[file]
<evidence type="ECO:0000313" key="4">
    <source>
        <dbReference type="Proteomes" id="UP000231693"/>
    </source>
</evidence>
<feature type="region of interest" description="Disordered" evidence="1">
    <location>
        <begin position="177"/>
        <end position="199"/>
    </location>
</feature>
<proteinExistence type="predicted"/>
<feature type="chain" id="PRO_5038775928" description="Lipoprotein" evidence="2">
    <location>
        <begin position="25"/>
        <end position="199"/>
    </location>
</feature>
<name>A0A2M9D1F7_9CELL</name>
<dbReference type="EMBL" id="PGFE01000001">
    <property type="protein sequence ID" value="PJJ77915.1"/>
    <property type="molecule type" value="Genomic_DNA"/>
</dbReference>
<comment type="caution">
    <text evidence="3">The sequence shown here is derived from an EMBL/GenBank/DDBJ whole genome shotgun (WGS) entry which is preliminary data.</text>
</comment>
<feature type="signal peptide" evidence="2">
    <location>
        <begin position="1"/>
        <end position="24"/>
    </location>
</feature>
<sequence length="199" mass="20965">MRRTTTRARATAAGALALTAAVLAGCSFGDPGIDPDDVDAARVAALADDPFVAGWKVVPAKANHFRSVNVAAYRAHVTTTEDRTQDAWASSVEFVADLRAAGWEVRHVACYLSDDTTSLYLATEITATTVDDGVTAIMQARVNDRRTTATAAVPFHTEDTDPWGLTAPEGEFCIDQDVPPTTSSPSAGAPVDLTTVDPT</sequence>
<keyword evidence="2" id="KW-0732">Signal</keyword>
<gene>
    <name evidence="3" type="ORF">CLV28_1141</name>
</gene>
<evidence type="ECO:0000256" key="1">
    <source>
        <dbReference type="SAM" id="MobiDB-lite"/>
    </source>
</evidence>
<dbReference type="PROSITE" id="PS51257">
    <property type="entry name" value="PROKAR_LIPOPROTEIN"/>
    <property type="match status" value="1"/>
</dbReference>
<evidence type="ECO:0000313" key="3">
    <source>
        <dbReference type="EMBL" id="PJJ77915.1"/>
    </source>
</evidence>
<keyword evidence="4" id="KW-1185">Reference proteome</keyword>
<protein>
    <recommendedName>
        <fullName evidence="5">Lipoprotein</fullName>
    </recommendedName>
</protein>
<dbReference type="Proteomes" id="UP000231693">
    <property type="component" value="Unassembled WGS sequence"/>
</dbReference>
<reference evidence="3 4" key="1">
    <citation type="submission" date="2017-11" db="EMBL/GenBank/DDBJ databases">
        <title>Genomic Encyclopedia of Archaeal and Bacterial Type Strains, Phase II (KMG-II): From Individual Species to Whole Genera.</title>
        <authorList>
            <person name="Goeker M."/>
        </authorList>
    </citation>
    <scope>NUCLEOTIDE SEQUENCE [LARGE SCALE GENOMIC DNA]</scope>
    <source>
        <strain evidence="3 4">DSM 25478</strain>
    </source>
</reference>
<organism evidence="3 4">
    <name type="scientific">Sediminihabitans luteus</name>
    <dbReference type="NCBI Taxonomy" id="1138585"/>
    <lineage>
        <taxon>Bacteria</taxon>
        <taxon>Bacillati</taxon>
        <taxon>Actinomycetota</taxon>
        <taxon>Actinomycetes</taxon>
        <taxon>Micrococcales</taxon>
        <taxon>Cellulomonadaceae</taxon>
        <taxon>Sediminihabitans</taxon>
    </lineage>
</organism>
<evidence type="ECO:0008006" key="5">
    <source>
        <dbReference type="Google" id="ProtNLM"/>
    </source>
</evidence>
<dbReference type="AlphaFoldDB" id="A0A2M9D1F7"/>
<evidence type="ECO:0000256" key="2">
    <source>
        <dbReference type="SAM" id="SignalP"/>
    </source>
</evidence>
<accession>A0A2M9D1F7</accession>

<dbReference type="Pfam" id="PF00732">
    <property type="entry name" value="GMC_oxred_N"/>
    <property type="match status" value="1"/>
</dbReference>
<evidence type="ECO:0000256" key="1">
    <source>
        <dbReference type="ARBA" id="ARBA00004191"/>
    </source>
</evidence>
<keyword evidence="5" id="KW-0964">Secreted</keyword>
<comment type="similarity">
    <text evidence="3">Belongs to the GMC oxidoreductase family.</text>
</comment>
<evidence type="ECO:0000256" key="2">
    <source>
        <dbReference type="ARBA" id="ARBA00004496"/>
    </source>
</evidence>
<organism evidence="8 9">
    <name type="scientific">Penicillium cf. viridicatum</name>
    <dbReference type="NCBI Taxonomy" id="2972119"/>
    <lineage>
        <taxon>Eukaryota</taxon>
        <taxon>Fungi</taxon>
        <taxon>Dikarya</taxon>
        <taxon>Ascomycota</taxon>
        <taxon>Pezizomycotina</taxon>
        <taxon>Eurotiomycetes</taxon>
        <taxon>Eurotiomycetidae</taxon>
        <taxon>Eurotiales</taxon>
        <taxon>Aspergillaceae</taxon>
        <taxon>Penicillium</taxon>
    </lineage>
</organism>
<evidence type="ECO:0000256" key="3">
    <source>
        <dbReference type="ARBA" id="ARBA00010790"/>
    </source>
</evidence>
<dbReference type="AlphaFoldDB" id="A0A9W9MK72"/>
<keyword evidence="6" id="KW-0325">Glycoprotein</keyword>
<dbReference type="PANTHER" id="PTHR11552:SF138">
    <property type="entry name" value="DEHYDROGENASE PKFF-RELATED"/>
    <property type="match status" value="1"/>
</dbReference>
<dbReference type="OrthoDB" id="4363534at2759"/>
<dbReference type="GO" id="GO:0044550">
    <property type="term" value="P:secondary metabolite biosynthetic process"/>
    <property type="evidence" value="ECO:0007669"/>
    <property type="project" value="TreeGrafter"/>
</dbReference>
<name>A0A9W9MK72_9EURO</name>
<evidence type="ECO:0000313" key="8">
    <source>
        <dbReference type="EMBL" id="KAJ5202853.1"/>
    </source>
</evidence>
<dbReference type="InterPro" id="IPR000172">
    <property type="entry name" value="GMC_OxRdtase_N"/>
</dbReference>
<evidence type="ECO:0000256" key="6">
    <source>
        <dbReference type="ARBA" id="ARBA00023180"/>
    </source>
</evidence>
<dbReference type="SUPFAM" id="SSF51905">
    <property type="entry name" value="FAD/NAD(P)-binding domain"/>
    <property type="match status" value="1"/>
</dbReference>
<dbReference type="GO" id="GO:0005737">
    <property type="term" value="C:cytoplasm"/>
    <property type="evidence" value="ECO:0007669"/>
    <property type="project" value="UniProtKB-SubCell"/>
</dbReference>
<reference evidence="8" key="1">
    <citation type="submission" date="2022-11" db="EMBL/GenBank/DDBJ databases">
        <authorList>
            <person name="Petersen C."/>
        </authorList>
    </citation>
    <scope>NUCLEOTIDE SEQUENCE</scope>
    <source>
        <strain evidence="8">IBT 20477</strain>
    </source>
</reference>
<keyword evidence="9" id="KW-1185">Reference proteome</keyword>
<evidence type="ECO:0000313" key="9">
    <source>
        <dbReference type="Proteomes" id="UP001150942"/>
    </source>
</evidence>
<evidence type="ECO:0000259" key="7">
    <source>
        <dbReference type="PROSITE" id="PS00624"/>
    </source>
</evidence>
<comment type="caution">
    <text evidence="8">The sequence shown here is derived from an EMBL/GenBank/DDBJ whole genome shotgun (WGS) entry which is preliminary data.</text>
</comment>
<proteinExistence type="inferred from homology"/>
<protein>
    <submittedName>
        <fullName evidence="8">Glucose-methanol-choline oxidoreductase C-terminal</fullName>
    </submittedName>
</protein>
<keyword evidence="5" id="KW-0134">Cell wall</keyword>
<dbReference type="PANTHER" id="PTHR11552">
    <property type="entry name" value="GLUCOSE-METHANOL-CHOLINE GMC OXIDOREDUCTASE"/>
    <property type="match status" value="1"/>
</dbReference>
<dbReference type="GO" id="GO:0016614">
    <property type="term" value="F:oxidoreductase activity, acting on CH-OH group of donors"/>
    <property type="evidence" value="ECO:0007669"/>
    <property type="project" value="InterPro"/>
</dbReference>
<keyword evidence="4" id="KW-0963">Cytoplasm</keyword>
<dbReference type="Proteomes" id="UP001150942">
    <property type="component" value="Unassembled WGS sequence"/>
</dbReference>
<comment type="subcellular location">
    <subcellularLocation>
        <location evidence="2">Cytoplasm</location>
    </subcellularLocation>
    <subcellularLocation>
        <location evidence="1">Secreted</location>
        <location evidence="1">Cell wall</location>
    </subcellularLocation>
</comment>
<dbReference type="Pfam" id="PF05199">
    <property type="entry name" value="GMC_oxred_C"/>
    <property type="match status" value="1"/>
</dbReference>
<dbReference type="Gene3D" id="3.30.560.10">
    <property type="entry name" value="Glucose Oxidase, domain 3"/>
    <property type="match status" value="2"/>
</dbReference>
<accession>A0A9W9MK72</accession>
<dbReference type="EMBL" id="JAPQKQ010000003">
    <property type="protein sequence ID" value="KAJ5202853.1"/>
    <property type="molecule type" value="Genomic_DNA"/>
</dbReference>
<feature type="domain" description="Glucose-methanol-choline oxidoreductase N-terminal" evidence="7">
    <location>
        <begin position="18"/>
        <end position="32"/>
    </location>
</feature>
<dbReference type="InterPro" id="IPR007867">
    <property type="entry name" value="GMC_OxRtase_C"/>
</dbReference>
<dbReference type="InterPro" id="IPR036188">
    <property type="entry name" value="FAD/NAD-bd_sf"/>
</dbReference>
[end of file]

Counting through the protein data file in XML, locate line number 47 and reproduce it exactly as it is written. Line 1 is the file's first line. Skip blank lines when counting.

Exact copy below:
<evidence type="ECO:0000313" key="3">